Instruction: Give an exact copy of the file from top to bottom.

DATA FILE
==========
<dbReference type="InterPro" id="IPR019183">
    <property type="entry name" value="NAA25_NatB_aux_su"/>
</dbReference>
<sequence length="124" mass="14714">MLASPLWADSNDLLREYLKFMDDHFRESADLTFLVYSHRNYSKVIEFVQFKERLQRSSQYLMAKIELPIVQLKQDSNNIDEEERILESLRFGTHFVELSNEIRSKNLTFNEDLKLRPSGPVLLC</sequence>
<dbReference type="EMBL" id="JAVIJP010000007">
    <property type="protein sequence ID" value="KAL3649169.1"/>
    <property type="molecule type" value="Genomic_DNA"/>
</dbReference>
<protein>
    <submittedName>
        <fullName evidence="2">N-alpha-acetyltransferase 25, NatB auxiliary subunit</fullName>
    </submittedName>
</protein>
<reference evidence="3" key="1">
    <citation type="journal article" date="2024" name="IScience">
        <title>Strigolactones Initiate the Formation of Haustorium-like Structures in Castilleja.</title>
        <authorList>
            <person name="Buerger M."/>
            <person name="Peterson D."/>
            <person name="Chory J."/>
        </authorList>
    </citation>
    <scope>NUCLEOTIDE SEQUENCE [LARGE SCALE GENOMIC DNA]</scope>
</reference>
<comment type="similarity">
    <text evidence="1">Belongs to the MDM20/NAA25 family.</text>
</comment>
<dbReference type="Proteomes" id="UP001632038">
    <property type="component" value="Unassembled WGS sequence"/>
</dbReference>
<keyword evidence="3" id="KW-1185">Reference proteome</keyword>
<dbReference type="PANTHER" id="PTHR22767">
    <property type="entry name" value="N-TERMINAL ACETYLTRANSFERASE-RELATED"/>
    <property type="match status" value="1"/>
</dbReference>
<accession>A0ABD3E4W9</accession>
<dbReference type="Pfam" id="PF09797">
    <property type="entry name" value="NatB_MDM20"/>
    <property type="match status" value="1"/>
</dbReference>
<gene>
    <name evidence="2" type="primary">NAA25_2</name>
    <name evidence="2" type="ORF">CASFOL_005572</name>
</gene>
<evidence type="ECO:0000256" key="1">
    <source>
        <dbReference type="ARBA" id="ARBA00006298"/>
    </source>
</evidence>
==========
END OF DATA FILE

<dbReference type="InterPro" id="IPR019183">
    <property type="entry name" value="NAA25_NatB_aux_su"/>
</dbReference>
<sequence length="124" mass="14714">MLASPLWADSNDLLREYLKFMDDHFRESADLTFLVYSHRNYSKVIEFVQFKERLQRSSQYLMAKIELPIVQLKQDSNNIDEEERILESLRFGTHFVELSNEIRSKNLTFNEDLKLRPSGPVLLC</sequence>
<dbReference type="EMBL" id="JAVIJP010000007">
    <property type="protein sequence ID" value="KAL3649169.1"/>
    <property type="molecule type" value="Genomic_DNA"/>
</dbReference>
<protein>
    <submittedName>
        <fullName evidence="2">N-alpha-acetyltransferase 25, NatB auxiliary subunit</fullName>
    </submittedName>
</protein>
<reference evidence="3" key="1">
    <citation type="journal article" date="2024" name="IScience">
        <title>Strigolactones Initiate the Formation of Haustorium-like Structures in Castilleja.</title>
        <authorList>
            <person name="Buerger M."/>
            <person name="Peterson D."/>
            <person name="Chory J."/>
        </authorList>
    </citation>
    <scope>NUCLEOTIDE SEQUENCE [LARGE SCALE GENOMIC DNA]</scope>
</reference>
<comment type="similarity">
    <text evidence="1">Belongs to the MDM20/NAA25 family.</text>
</comment>
<dbReference type="Proteomes" id="UP001632038">
    <property type="component" value="Unassembled WGS sequence"/>
</dbReference>
<keyword evidence="3" id="KW-1185">Reference proteome</keyword>
<dbReference type="PANTHER" id="PTHR22767">
    <property type="entry name" value="N-TERMINAL ACETYLTRANSFERASE-RELATED"/>
    <property type="match status" value="1"/>
</dbReference>
<accession>A0ABD3E4W9</accession>
<dbReference type="Pfam" id="PF09797">
    <property type="entry name" value="NatB_MDM20"/>
    <property type="match status" value="1"/>
</dbReference>
<gene>
    <name evidence="2" type="primary">NAA25_2</name>
    <name evidence="2" type="ORF">CASFOL_005572</name>
</gene>
<evidence type="ECO:0000256" key="1">
    <source>
        <dbReference type="ARBA" id="ARBA00006298"/>
    </source>
</evidence>